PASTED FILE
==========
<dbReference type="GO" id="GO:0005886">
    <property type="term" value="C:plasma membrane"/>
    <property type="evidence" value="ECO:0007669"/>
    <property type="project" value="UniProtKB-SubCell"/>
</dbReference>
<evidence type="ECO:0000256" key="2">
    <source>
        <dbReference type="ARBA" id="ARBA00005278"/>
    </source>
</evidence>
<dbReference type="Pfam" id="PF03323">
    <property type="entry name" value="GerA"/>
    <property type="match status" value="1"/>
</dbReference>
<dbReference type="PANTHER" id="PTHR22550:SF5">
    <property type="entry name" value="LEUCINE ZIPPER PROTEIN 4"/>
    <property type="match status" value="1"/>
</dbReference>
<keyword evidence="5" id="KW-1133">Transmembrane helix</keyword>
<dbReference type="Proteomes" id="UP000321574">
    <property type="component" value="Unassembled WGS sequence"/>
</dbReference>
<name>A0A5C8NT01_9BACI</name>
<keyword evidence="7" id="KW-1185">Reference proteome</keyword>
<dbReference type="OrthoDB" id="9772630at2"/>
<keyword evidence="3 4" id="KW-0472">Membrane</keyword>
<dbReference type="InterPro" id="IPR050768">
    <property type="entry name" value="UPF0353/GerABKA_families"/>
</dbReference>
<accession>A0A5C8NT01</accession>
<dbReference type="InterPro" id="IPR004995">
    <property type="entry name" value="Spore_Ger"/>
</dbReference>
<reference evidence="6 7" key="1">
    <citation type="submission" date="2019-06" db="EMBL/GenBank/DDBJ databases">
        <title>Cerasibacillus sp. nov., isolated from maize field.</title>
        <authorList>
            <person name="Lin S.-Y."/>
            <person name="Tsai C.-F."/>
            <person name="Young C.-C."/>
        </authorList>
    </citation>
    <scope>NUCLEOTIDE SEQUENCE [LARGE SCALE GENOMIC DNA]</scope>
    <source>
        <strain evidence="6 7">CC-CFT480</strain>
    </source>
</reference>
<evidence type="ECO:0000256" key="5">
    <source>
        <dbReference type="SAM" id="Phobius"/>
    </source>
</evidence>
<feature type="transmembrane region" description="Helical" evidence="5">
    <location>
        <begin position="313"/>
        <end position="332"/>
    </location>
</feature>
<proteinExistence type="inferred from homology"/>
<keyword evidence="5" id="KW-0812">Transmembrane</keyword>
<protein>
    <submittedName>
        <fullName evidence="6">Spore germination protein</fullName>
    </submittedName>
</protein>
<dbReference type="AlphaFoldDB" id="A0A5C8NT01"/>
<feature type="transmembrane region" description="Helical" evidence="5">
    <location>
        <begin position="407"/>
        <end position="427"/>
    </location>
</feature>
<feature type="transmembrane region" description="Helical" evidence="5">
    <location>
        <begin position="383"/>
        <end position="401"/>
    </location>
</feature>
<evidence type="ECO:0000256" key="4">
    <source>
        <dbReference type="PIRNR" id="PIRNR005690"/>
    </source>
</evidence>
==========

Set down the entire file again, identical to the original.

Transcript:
<dbReference type="GO" id="GO:0005886">
    <property type="term" value="C:plasma membrane"/>
    <property type="evidence" value="ECO:0007669"/>
    <property type="project" value="UniProtKB-SubCell"/>
</dbReference>
<evidence type="ECO:0000256" key="2">
    <source>
        <dbReference type="ARBA" id="ARBA00005278"/>
    </source>
</evidence>
<dbReference type="Pfam" id="PF03323">
    <property type="entry name" value="GerA"/>
    <property type="match status" value="1"/>
</dbReference>
<dbReference type="PANTHER" id="PTHR22550:SF5">
    <property type="entry name" value="LEUCINE ZIPPER PROTEIN 4"/>
    <property type="match status" value="1"/>
</dbReference>
<keyword evidence="5" id="KW-1133">Transmembrane helix</keyword>
<dbReference type="Proteomes" id="UP000321574">
    <property type="component" value="Unassembled WGS sequence"/>
</dbReference>
<name>A0A5C8NT01_9BACI</name>
<keyword evidence="7" id="KW-1185">Reference proteome</keyword>
<dbReference type="OrthoDB" id="9772630at2"/>
<keyword evidence="3 4" id="KW-0472">Membrane</keyword>
<dbReference type="InterPro" id="IPR050768">
    <property type="entry name" value="UPF0353/GerABKA_families"/>
</dbReference>
<accession>A0A5C8NT01</accession>
<dbReference type="InterPro" id="IPR004995">
    <property type="entry name" value="Spore_Ger"/>
</dbReference>
<reference evidence="6 7" key="1">
    <citation type="submission" date="2019-06" db="EMBL/GenBank/DDBJ databases">
        <title>Cerasibacillus sp. nov., isolated from maize field.</title>
        <authorList>
            <person name="Lin S.-Y."/>
            <person name="Tsai C.-F."/>
            <person name="Young C.-C."/>
        </authorList>
    </citation>
    <scope>NUCLEOTIDE SEQUENCE [LARGE SCALE GENOMIC DNA]</scope>
    <source>
        <strain evidence="6 7">CC-CFT480</strain>
    </source>
</reference>
<evidence type="ECO:0000256" key="5">
    <source>
        <dbReference type="SAM" id="Phobius"/>
    </source>
</evidence>
<feature type="transmembrane region" description="Helical" evidence="5">
    <location>
        <begin position="313"/>
        <end position="332"/>
    </location>
</feature>
<proteinExistence type="inferred from homology"/>
<keyword evidence="5" id="KW-0812">Transmembrane</keyword>
<protein>
    <submittedName>
        <fullName evidence="6">Spore germination protein</fullName>
    </submittedName>
</protein>
<dbReference type="AlphaFoldDB" id="A0A5C8NT01"/>
<feature type="transmembrane region" description="Helical" evidence="5">
    <location>
        <begin position="407"/>
        <end position="427"/>
    </location>
</feature>
<feature type="transmembrane region" description="Helical" evidence="5">
    <location>
        <begin position="383"/>
        <end position="401"/>
    </location>
</feature>
<evidence type="ECO:0000256" key="4">
    <source>
        <dbReference type="PIRNR" id="PIRNR005690"/>
    </source>
</evidence>